Further Deconstructing “For Such a Time”: An Angry Book Nerd Manifesto

NOTE: I had all this written and formatted and was doing a final proofread when this popped up in my Twitter feed:


Bloody hell. Un.Effing.Believable.


Related posts:


Oh. You thought we were all in the “Over It” phase of the Outrage Cycle? I want to be “over it.” But I’m not.

I'm not coming down until someone apologies

This epic manifesto is an attempt to render my tangle of thoughts into a coherent analysis. By “epic,” I mean long (you are not surprised). By “manifesto,” I mean pseudo-intellectual ranting with fake academic subheadings and loads of pretentious “-ism” words and footnotes. I think “manifesto” implies “long” as well, so I’m already being redundant but I really like the word “manifesto” because it makes me feel very…powerful…in a “didn’t-even-have-to-get-off-the-couch-woohoo!” kind of way. I’m keeping “epic” too because people look for “epic” stuff and that will totally boost my SEO and I might even go viral.

I really like run-on sentences.

This post is the first of…several? I keep finding new stuff and then I have to rewrite everything and I have no idea how you author types ever actually get anything done.

If you’re sticking around for this, get yourself a snack and settle in.

*girds loins*



The obligatory #NotAllChristians intro to prove how enlightened I am about my recognizing and acknowledging my privilege and no that’s not hypocritical at all shut up and let me finish I’m just getting started here

As with my previous posts, I am thinking and researching and writing about For Such a Time1 because I am part of the target market. I’m writing this to (1) justify how much time I’ve spent obsessing over this book; (2) validate my righteous indignation; and (3) process why this has become some kind of personal mission for me.

I know the author and publishers have their fingers in their ears. They clearly don’t care.

The truth doesn't change just because you don't want to hear it

Bethany House’s Statement and Our Response

I do care. I care a lot. I’m learning a lot. I hope my voice will help escalate the discussion from a different kind of “Christian worldview” – one that not only cringes at but thoroughly disavows self-righteous revisionism and supersessionism.

I can’t write about it from anyone else’s point of view. I can only read what others have written2 and internalize their stories to reinterpret what I’ve read and inspire me (see what I did there?) to learn more.

I think I will request “Learn More” as the epitaph on my gravestone. When I die in a book avalanche.



In which I use the word “deconstruct” unironically.

I know. I had to. It’s the only way some high-minded people will take this manifesto seriously. Which is completely understandable what with all the gay werewolf orgies and whatnot around here.

Are you ready? Here we go:

*straightens bra straps*

The purpose of this post is to deconstruct why the novel For Such a Time by Kate Breslin fails its intended audience and its sub-genre of religious fiction.

Whether we call label it “Christian fiction” or “inspirational fiction,” whether it’s marketed as an “allegory” or a “retelling” or a “reframing” or even a mere “inspired by,” this book is a full-on hot mess of plug-n-play Bible verses presented with all the subtlety of a Looney Tunes anvil dropping.

Looney Anvil Dropping, featuring Road Runner and Wile E. CoyoteIf you mess with — or ignore — the basic elements of the original story, you change the outcome. Unless you’re specifically calling it a fairy tale or alternate history, not acceptable in an allegory/retelling.

If you mess with — or ignore — the basic elements of the original story, you change the meaning and the impact. Never acceptable in a retelling of a Bible story.

By (1) ignoring reader expectations; (2) cherry-picking superficial bits of the source material; (3) conflating the story with scriptural themes unrelated to the source material; (4) relying on deus ex machina and proof-texted divine interventions to drive the plot; and (5) deliberately choosing a setting solely for shock value, this so-called “inspirational” novel ignores and subverts the themes and messages of the Book of Esther so badly as to be nearly unrecognizable.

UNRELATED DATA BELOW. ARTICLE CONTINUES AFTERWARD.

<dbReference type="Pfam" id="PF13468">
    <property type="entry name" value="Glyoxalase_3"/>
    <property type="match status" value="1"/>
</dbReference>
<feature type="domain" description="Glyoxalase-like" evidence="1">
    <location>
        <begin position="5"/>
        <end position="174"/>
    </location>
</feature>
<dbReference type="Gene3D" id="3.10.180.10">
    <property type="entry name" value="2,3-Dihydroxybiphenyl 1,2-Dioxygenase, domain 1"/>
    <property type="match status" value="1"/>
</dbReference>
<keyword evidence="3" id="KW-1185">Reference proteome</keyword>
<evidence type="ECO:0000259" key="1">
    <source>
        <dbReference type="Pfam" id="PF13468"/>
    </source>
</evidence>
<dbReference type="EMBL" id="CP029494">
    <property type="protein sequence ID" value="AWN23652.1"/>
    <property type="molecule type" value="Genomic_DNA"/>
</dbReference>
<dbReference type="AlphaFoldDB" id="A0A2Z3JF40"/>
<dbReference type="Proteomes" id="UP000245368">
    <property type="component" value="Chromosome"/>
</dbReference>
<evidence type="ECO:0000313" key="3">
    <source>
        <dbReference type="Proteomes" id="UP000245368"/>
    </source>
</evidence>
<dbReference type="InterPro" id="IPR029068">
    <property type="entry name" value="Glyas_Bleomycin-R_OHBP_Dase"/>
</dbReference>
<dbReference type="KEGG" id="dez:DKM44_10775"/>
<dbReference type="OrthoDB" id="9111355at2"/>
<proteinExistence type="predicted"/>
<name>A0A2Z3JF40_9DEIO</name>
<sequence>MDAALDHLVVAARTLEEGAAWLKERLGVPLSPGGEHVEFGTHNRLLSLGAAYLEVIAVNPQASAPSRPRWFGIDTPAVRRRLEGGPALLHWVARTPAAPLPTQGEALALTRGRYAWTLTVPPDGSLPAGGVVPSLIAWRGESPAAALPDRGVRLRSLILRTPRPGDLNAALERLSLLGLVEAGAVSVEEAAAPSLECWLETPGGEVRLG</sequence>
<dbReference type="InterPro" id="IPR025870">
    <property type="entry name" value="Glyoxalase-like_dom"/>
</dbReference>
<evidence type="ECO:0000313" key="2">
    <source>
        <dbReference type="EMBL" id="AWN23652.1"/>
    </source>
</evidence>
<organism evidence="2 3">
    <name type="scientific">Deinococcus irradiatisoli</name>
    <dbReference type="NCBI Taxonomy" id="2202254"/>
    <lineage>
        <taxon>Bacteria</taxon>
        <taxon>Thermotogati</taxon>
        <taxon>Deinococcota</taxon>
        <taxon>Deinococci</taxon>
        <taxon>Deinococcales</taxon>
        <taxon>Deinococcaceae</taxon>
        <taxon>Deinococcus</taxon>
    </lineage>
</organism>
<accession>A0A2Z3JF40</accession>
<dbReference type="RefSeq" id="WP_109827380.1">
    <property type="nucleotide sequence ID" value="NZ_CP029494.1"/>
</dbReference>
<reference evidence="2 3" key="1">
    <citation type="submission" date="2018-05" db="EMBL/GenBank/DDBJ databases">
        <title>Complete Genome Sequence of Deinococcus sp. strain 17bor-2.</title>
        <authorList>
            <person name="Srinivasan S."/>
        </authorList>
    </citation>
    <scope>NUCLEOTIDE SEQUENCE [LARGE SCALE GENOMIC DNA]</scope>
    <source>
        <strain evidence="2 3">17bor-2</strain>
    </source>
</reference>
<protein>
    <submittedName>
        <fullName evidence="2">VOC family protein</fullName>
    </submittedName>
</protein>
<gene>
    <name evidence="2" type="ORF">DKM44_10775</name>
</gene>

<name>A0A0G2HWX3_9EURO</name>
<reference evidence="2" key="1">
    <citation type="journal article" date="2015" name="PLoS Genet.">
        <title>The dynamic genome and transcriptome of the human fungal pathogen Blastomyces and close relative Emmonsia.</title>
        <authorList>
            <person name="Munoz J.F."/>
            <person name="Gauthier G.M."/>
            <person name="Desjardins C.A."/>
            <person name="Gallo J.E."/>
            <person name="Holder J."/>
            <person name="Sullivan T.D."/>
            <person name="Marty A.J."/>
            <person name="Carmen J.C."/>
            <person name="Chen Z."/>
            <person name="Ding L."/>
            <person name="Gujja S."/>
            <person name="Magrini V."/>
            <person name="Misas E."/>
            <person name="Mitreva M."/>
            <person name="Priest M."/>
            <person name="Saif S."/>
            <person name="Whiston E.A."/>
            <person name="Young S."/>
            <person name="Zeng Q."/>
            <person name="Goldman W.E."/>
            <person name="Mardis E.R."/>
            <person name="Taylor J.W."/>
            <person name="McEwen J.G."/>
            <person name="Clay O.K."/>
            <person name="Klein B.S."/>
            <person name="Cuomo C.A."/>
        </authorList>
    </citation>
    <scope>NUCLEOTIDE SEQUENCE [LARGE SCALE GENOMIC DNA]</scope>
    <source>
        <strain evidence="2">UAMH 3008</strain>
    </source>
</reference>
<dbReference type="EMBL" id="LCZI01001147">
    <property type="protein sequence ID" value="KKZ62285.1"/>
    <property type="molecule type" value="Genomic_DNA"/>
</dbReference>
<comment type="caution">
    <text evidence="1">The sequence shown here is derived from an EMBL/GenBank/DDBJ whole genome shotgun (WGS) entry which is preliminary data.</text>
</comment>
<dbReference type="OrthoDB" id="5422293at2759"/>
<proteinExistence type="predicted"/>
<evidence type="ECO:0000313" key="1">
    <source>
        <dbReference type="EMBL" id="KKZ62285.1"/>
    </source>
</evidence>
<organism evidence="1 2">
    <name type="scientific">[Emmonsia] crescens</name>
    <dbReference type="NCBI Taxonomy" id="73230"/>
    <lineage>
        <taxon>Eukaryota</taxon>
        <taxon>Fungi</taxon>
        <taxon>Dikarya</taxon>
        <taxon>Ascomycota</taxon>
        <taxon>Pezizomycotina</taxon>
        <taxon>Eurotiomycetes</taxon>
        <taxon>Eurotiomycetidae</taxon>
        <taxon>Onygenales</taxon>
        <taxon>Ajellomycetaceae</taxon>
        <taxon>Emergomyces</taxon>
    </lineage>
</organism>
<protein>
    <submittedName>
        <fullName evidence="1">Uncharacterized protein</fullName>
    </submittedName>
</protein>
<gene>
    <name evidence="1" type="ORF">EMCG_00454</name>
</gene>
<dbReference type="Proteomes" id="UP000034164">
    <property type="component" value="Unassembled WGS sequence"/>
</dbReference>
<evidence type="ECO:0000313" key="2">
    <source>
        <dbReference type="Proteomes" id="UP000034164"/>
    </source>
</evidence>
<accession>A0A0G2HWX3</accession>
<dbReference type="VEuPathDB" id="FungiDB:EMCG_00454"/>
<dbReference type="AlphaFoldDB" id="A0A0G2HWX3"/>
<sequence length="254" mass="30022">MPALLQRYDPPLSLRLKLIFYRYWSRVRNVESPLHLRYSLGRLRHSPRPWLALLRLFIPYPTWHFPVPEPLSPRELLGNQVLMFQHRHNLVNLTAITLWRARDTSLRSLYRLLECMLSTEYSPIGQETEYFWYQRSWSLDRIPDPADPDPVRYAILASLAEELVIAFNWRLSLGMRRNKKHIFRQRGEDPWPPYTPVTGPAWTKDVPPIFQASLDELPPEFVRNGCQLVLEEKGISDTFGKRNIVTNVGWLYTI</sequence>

Instead of “reframing” the characters and themes of the Book of Esther to support the message God wants us to hear, Breslin uses whatever Bible verses she can find to support the story she wants to tell.


  • I am not a Bible scholar; all opinions and observations and conclusions are my own. If you don’t agree, please – in all sincerity – call me out. I’m here to learn.
  • I’m using the terms “Bible” and “Biblical” for simplicity and my own familiarity.
  • I’m trying very hard to avoid snark and profanity and all-caps ranting. Wish me luck.

Also, please note I used a Looney Tunes analogy before the disclaimer. If all abstracts had Wile E. Coyote shout-outs and kicked off with a Ritual Straightening of the Bra Straps, I would have stayed in grad school.



I started out with a detailed plot summary to make sure I captured all of the key scenes and characterizations in For Such a Time.

After a lengthy brain-bleach, I began a “side-by-side” analysis of the key verses and themes in the Book of Esther and the counterparts in FSAT, using the New International Version of the Holy Bible, cited on the copyright page of the novel as the primary source of scripture quotes.

Side by Side: The Book of Esther and For Such a Time [Google doc3]

I gave up. Beyond the character names, the parallels were hollow and uncomfortable at best, frequently eye-rolling, and all too often utterly disgraceful.

Oh, fudge. I’m not supposed to opinionate in the methodology, am I? Oops.

That was sarcasm, not snark.

Also, my overuse of adjectives and adverbs is completely intentional because I too have access to a thesaurus and I’m not afraid to beat people over the head with it for dramatic effect.

That was sarcasm as well. Still with me?

I then delved into Bible studies and commentaries on the Book of Esther published by Bethany House and other leading Christian publishers. For this post, my expert advisory panel includes:

I also read numerous commentaries and articles from Jewish authors and bloggers5; I am purposefully not referencing these here to keep with my “intended audience/target market” perspective. Also, because it’s painfully obvious the author actively avoided anything actually, you know, <whisper>Jewish</whisper>. Because of…you know…*looks around suspiciously*…<whisper>Jew cooties</whisper>.

That was snark. See the difference? It’s a fine line sometimes.


A “Hey! I researched stuff! Lookit lookit lookit!” sidebar

Megillat Esther, Italy, 1616 - The National Library of Israel Collections